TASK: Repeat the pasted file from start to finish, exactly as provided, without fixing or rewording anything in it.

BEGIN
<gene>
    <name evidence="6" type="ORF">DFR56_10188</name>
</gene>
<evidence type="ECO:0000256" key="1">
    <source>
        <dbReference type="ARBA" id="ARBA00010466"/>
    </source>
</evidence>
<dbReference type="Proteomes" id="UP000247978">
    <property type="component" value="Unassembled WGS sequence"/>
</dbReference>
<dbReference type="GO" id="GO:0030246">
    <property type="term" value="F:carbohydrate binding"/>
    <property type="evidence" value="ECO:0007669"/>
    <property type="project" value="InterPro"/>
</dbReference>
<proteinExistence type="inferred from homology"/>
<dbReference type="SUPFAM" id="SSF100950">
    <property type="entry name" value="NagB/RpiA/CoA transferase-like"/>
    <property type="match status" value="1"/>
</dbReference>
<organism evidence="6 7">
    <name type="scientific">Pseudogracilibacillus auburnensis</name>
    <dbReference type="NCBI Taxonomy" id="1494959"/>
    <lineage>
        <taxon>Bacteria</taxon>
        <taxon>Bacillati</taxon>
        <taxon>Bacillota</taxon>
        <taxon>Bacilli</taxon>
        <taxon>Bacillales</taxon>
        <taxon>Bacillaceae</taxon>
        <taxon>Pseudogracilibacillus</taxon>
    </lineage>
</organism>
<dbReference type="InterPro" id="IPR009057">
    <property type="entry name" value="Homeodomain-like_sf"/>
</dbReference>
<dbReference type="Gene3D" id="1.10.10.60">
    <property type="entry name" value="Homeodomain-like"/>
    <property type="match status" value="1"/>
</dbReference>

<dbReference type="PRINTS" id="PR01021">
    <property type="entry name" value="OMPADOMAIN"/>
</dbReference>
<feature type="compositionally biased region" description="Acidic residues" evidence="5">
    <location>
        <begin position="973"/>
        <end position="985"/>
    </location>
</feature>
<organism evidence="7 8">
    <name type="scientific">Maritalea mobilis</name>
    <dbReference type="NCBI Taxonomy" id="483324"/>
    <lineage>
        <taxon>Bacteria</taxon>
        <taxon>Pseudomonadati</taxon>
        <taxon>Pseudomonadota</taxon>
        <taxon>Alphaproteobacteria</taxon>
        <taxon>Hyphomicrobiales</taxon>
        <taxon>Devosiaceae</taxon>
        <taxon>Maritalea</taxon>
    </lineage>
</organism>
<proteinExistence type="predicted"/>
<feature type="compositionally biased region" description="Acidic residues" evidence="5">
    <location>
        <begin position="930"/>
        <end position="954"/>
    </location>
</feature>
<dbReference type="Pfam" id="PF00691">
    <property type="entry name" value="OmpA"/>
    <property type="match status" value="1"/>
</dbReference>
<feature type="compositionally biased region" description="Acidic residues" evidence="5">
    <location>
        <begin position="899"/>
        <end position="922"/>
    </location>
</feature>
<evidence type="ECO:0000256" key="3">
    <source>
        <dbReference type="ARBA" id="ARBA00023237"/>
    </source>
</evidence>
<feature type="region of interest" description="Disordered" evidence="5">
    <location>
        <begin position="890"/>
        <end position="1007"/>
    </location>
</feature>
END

<gene>
    <name evidence="6" type="ORF">DFR56_10188</name>
</gene>
<evidence type="ECO:0000256" key="1">
    <source>
        <dbReference type="ARBA" id="ARBA00010466"/>
    </source>
</evidence>
<dbReference type="Proteomes" id="UP000247978">
    <property type="component" value="Unassembled WGS sequence"/>
</dbReference>
<dbReference type="GO" id="GO:0030246">
    <property type="term" value="F:carbohydrate binding"/>
    <property type="evidence" value="ECO:0007669"/>
    <property type="project" value="InterPro"/>
</dbReference>
<proteinExistence type="inferred from homology"/>
<dbReference type="SUPFAM" id="SSF100950">
    <property type="entry name" value="NagB/RpiA/CoA transferase-like"/>
    <property type="match status" value="1"/>
</dbReference>
<organism evidence="6 7">
    <name type="scientific">Pseudogracilibacillus auburnensis</name>
    <dbReference type="NCBI Taxonomy" id="1494959"/>
    <lineage>
        <taxon>Bacteria</taxon>
        <taxon>Bacillati</taxon>
        <taxon>Bacillota</taxon>
        <taxon>Bacilli</taxon>
        <taxon>Bacillales</taxon>
        <taxon>Bacillaceae</taxon>
        <taxon>Pseudogracilibacillus</taxon>
    </lineage>
</organism>
<dbReference type="InterPro" id="IPR009057">
    <property type="entry name" value="Homeodomain-like_sf"/>
</dbReference>
<dbReference type="Gene3D" id="1.10.10.60">
    <property type="entry name" value="Homeodomain-like"/>
    <property type="match status" value="1"/>
</dbReference>

<dbReference type="PRINTS" id="PR01021">
    <property type="entry name" value="OMPADOMAIN"/>
</dbReference>
<feature type="compositionally biased region" description="Acidic residues" evidence="5">
    <location>
        <begin position="973"/>
        <end position="985"/>
    </location>
</feature>
<organism evidence="7 8">
    <name type="scientific">Maritalea mobilis</name>
    <dbReference type="NCBI Taxonomy" id="483324"/>
    <lineage>
        <taxon>Bacteria</taxon>
        <taxon>Pseudomonadati</taxon>
        <taxon>Pseudomonadota</taxon>
        <taxon>Alphaproteobacteria</taxon>
        <taxon>Hyphomicrobiales</taxon>
        <taxon>Devosiaceae</taxon>
        <taxon>Maritalea</taxon>
    </lineage>
</organism>
<proteinExistence type="predicted"/>
<feature type="compositionally biased region" description="Acidic residues" evidence="5">
    <location>
        <begin position="930"/>
        <end position="954"/>
    </location>
</feature>
<dbReference type="Pfam" id="PF00691">
    <property type="entry name" value="OmpA"/>
    <property type="match status" value="1"/>
</dbReference>
<feature type="compositionally biased region" description="Acidic residues" evidence="5">
    <location>
        <begin position="899"/>
        <end position="922"/>
    </location>
</feature>
<evidence type="ECO:0000256" key="3">
    <source>
        <dbReference type="ARBA" id="ARBA00023237"/>
    </source>
</evidence>
<feature type="region of interest" description="Disordered" evidence="5">
    <location>
        <begin position="890"/>
        <end position="1007"/>
    </location>
</feature>